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Coleman v. McDonald

United States District Court, S.D. Mississippi, Eastern Division

June 26, 2015

JERMAINE KENYETTA COLEMAN, Plaintiff,
v.
LANDON McDONALD, Defendant.

OPINION AND ORDER

MICHAEL T. PARKER, Magistrate Judge.

THIS MATTER is before the Court on the Defendant's Motion for Summary Judgment [34]. Having carefully considered the parties' submissions and the applicable law, the Court finds that Defendant's Motion for Summary Judgment [34] should be granted in part and denied in part, and that Plaintiff's claim for deliberate indifference should be dismissed with prejudice. Additionally, the Court will deny Defendant's Motion to Dismiss [19] as moot.

PROCEDURAL HISTORY AND FACTUAL BACKGROUND

Plaintiff, proceeding pro se and in forma pauperis, brings this civil rights action pursuant to 42 U.S.C. ยง 1983. This lawsuit arises from alleged events that occurred while Plaintiff was a pretrial detainee at the Lamar County Jail (LCJ). Plaintiff filed his complaint on or about August 18, 2014.[1] Plaintiff's claims were clarified and amended at his Spears [2] hearing and include complaints of excessive force and inadequate medical care.

Plaintiff alleges that on May 28, 2014, he was being escorted from his holding cell at the LCJ and was wearing handcuffs and leg chains.[3] He alleges that Defendant Landon McDonald, an officer with the Lamar County Sheriff's Department ordered him to face the wall.[4] Plaintiff asserts that he faced the wall initially but then turned his head because another narcotics officer called his name.[5] Plaintiff alleges that Defendant first pushed Plaintiff's face into the wall, and then "slammed" him onto the ground, chipping his front teeth and causing his teeth to cut through his lip.[6] Finally, Plaintiff alleges that he did not receive medical care until approximately one week later, when he received iodine to treat the cut on his lip.[7]

On March 16, 2015, Defendant filed his Motion for Summary Judgment [34] and Supporting Memorandum [35]. In the Motion, Defendant argues that Plaintiff has failed to exhaust his administrative remedies and has failed to show any physical injury.[8] Defendant also argues that he is entitled to qualified immunity.[9]

MOTION TO DISMISS

In his complaint, Plaintiff sought only injunctive relief in the form of the Defendant receiving a formal reprimand, suspension from duty without pay, and termination of Defendant from the Lamar County Sheriff's Department.[10] On October 23, 2014, Defendant filed a Motion to Dismiss on grounds that Plaintiff is no longer incarcerated in the LCJ, and, therefore, his requests for injunctive relief were moot.[11]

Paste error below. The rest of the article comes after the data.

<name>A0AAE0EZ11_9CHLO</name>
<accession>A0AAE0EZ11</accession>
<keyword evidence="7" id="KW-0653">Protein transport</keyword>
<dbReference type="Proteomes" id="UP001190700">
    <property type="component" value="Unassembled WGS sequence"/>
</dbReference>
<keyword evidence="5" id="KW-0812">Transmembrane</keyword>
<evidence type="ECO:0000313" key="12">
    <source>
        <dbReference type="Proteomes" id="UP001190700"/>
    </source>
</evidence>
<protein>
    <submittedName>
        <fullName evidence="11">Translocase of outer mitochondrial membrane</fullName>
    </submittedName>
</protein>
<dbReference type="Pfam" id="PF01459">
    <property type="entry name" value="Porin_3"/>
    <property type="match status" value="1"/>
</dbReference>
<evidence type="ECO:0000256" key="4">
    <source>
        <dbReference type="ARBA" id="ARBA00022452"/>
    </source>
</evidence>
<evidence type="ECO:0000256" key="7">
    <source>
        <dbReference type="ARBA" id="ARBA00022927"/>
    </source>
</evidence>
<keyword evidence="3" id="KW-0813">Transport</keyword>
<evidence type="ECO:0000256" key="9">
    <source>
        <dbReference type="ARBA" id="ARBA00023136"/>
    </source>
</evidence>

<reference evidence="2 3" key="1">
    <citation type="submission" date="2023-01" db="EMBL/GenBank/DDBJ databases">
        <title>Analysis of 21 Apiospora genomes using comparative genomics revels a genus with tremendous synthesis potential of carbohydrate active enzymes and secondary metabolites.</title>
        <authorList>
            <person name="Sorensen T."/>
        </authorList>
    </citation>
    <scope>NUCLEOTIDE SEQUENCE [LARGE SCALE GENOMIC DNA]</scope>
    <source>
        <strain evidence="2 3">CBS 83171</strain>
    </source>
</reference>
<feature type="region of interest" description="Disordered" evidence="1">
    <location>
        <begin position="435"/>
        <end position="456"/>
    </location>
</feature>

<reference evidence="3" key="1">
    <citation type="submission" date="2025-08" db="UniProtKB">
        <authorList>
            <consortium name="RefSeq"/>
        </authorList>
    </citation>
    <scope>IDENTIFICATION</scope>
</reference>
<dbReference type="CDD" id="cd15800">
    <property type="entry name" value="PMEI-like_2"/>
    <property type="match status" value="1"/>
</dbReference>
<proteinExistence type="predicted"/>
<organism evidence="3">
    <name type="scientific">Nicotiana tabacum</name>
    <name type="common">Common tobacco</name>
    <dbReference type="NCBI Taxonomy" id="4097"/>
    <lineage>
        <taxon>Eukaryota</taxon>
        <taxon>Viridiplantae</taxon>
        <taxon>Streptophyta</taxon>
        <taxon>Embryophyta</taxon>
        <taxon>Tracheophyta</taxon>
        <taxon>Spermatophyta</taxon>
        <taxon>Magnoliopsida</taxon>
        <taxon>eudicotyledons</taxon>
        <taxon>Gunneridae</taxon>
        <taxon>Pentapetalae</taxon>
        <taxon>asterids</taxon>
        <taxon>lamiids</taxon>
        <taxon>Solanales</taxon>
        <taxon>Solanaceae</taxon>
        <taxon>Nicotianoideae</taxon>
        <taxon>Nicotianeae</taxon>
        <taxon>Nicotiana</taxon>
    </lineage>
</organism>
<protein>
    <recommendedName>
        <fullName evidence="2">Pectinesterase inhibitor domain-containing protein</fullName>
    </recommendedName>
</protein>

However, on December 10, 2014, Plaintiff clarified and amended his relief sought by his sworn testimony at a Spears hearing. See Flores, 405 Fed.App'x. at 932; Riley, 828 F.2d at 307. At the Spears hearing, Plaintiff requested both monetary damages and injunctive relief.[12] Accordingly, Defendant's Motion to Dismiss [19] is denied as moot.

SUMMARY JUDGMENT STANDARD

A motion for summary judgment will be granted only when "the record indicates that there is no genuine issue as to any material fact and the moving party is entitled to a judgment as a matter of law.'" Causey v. Sewell Cadillac-Chevrolet, Inc., 394 F.3d 285, 288 (5th Cir. 2004) (citing Fed.R.Civ.P. 56(c)); see also Celotex Corp. V. Catrett, 477 U.S. 317, 322 (1986). Genuine issues of material fact are to be resolved in favor of the non-moving party. Little v. Liquid Air Corp., 37 F.3d 1069, 1075 (5th Cir. 1994).

The movant "bears the initial responsibility of informing the district court of the basis for motion and identifying those portions of [the record] in the case which it believes demonstrate the absence of a genuine issue of material fact." Celotex, 477 U.S. at 323. Once the movant presents a properly supported Motion for Summary Judgment, the nonmoving party must rebut it with "significant probative evidence" that demonstrates the existence of a genuine issue of material fact. Ferguson v. Nat'l Broad. Co., Inc., 584 F.2d 111, 114 (5th Cir. 1978). In the absence of proof, the court does not "assume that the nonmoving party could or would prove the necessary facts." Little, 37 F.3d at 1075. When confronted with a proper motion for summary judgment, the nonmoving party cannot rest on his pleadings and must designate "specific facts showing that there is a genuine issue for trial." Celotex, 477 U.S. at 324.

ANALYSIS

Qualified Immunity ...


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